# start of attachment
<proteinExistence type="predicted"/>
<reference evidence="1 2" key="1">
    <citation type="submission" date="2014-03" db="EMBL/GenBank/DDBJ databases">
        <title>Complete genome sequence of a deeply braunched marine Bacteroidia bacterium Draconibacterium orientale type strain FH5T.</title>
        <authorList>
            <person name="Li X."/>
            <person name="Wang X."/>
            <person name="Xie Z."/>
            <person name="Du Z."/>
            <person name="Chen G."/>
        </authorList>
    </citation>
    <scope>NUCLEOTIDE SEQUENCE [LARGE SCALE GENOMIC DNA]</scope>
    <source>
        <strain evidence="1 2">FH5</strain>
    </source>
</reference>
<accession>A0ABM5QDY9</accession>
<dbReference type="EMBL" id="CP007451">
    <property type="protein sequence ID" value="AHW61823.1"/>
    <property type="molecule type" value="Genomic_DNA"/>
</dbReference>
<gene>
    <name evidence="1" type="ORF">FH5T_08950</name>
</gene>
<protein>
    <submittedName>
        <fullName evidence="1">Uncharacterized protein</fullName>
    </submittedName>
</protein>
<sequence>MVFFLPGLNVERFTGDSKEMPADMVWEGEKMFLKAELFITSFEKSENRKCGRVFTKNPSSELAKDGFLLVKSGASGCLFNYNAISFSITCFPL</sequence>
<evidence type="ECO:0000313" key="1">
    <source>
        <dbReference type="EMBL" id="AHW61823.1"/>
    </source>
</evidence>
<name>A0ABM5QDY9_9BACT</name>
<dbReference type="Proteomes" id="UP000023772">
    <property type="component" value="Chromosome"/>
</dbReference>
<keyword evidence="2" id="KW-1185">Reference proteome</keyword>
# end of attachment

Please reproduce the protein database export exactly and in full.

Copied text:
<proteinExistence type="predicted"/>
<reference evidence="1 2" key="1">
    <citation type="submission" date="2014-03" db="EMBL/GenBank/DDBJ databases">
        <title>Complete genome sequence of a deeply braunched marine Bacteroidia bacterium Draconibacterium orientale type strain FH5T.</title>
        <authorList>
            <person name="Li X."/>
            <person name="Wang X."/>
            <person name="Xie Z."/>
            <person name="Du Z."/>
            <person name="Chen G."/>
        </authorList>
    </citation>
    <scope>NUCLEOTIDE SEQUENCE [LARGE SCALE GENOMIC DNA]</scope>
    <source>
        <strain evidence="1 2">FH5</strain>
    </source>
</reference>
<accession>A0ABM5QDY9</accession>
<dbReference type="EMBL" id="CP007451">
    <property type="protein sequence ID" value="AHW61823.1"/>
    <property type="molecule type" value="Genomic_DNA"/>
</dbReference>
<gene>
    <name evidence="1" type="ORF">FH5T_08950</name>
</gene>
<protein>
    <submittedName>
        <fullName evidence="1">Uncharacterized protein</fullName>
    </submittedName>
</protein>
<sequence>MVFFLPGLNVERFTGDSKEMPADMVWEGEKMFLKAELFITSFEKSENRKCGRVFTKNPSSELAKDGFLLVKSGASGCLFNYNAISFSITCFPL</sequence>
<evidence type="ECO:0000313" key="1">
    <source>
        <dbReference type="EMBL" id="AHW61823.1"/>
    </source>
</evidence>
<name>A0ABM5QDY9_9BACT</name>
<dbReference type="Proteomes" id="UP000023772">
    <property type="component" value="Chromosome"/>
</dbReference>
<keyword evidence="2" id="KW-1185">Reference proteome</keyword>